Why is Christianity evolving?

In Uniting, Catholic, Anglican, Baptist, Churches of Christ and Lutheran churches in Australia there are growing numbers of discussion groups, sometimes known simply as ‘The Book Group’. One has a membership of 30 in a congregation of 70.
Books studied differ in approach to their subjects, but many offer a critique of the basis of Christianity. Some set out new understandings of the faith for the future.

Authors include biblical scholars, historians, philosophers, archaeologists, sociologists, scientists, theologians and mystics.
Different views about God and the future of Christianity are discussed around the (primarily Western) world by ordained and lay people. For many, this means freedom to share doubts about the biblical stories, the church’s doctrine of God and its worship of Jesus the God-man.

For others, what they term the ‘changing church’ means honest efforts to reinterpret ancient Christian doctrines for today.
What many prefer to call ‘Evolving Christianity’ has been developing quietly for decades, as grass roots grow beneath asphalt.
In recent years those underground roots have been finding more and more cracks in the asphalt. Growing up into the light, they are producing healthy blades of grass, developing together into a church-wide ‘grass roots’ movement.

This is not being orchestrated ‘from above’ by clergy or church hierarchy. It owes its momentum to mounting healthy doubt concerning the validity of fourth century doctrines about God and Jesus for today’s church. It includes many clergy, but is primarily a lay-driven stream of thinking, sowing seeds across the religious landscape.

Those who see Christianity as profoundly in need of the freedom to evolve are mostly people of deep commitment to their church and to the way of Jesus.

Their frequently expressed concerns include: “What do we now mean when we say, ‘God’?   We do not believe in a male God ‘up there’ or ‘out there’, with ‘Jesus Christ’ beside ‘him’ waiting to return to earth. We have grown up in our faith and no longer believe in being saved from hell by a Saviour Christ. What does it mean to be in ‘mission’ now?”

For most who remain committed to the church, their mission is clear – to put Jesus’ teachings into practice.

Many stand mute in worship when ancient creeds about the birth and death of a Saviour Christ are repeated, or when ‘blood-soaked’ hymns are sung.

“I can no longer say or sing words that offend me,” is a common refrain.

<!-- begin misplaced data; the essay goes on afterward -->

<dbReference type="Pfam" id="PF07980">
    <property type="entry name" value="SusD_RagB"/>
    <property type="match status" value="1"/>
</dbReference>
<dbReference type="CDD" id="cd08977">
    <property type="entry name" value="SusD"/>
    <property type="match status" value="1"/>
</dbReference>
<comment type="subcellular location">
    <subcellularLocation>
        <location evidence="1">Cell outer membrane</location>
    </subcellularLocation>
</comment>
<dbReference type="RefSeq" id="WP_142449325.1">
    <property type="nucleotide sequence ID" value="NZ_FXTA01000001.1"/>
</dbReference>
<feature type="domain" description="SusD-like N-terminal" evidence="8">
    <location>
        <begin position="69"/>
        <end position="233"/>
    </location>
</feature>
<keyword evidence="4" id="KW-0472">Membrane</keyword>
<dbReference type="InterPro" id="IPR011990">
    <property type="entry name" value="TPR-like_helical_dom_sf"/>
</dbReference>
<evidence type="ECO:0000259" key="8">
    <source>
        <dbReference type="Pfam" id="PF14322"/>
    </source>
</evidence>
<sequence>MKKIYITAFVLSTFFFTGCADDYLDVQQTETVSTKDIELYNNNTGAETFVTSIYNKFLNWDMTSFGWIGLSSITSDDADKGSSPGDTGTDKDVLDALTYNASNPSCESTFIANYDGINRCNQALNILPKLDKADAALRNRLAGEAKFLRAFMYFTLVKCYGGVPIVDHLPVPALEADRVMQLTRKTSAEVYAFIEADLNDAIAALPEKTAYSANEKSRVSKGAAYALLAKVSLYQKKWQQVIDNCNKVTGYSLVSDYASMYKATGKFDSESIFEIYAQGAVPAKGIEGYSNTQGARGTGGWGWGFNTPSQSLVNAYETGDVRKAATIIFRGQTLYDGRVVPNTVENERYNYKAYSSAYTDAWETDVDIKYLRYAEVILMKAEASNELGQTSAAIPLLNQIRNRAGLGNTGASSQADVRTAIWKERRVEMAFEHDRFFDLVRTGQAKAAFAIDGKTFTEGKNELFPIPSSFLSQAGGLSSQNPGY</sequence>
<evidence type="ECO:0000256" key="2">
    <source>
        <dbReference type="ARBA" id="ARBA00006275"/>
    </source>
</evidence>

Alongside a clear commitment to Jesus’ ethical teachings (in the Sermon on the Mount) there is a growing spirituality focussed on the God of Love revealed in those teachings. Christianity is evolving because it must. Organisms within eco-systems must evolve or die, as those eco-systems change.

As a human organism within changing human society, Christianity is no exception to that rule. Two generations who have left the church simply say: “We don’t need it.” In its traditional form, Christianity has nothing to say to them. They need to know that Christianity is evolving.

Adults of mature years know a quiet ‘reformation’ has been happening all along. Liturgies, hymns and local ‘mission statements’ are evolving to express a twenty-first century faith. A growing call for a more meditative worship-style includes allowing God to speak through silences and music.

Intense frustration is expressed in those discussion groups in the Uniting Church: “Why can’t the church at presbytery, synod and assembly levels admit the church is changing and claim that?” This is typically said after another wordy archaic liturgy to ordain someone or induct a new minister into a congregation.

Evolving Christianity is recognition of change already taking place in the church. The church is the people. The evolving church is people whose idea of God has changed out of sight from the way they imagined God a decade or three ago. The evolving church is people who find the Christian ‘triune God’ of exclusivist dogma unhelpful.

They accept that God is, and always will be, mystery. As they follow Jesus, many call that mystery, love.

The evolving church is people uniting their scientific and philosophical knowledge of the world with their faith in God.
It is people who look to scripture as sacred wisdom for life, but whose education has equipped them to notice the Bible’s limitations.

The evolving church is people who want to hear when a biblical story is just that – including the narratives of Easter and Christmas.
It is people who recognise metaphors and myths when they hear them. All are looking for leaders who acknowledge that and point to sacred wisdom in the stories.

Finally, the evolving church is people who have no need to ‘divinise’ Jesus. They know he has given them teaching which reveals the sacred as it focuses the call of love into this life – to include the marginalised, feed the hungry, accept those who are different, stand up for the exploited and ‘speak truth to power’. This church is people equipped to build bridges of trust to those of other religions and no religion.

Evolving Christianity follows the greatest change agent the world has ever known. This inspiring reality was discussed recently at the third ‘Common Dreams’ conference at ANU in Canberra.

More than 500 people, including many from the Uniting Church, heard from local and international speakers (including Marcus Borg and Bruce Sanguin) how they can be agents of change in the world through following the vision of Jesus.

Christianity is evolving because it must. It is also evolving because it can.

(Rev Dr) Lorraine Parkinson
Vice-President, Progressive Christian Network of Victoria Author of The World According to Jesus: his blueprint for the best possible world, Spectrum Publications, Melbourne, 2010.

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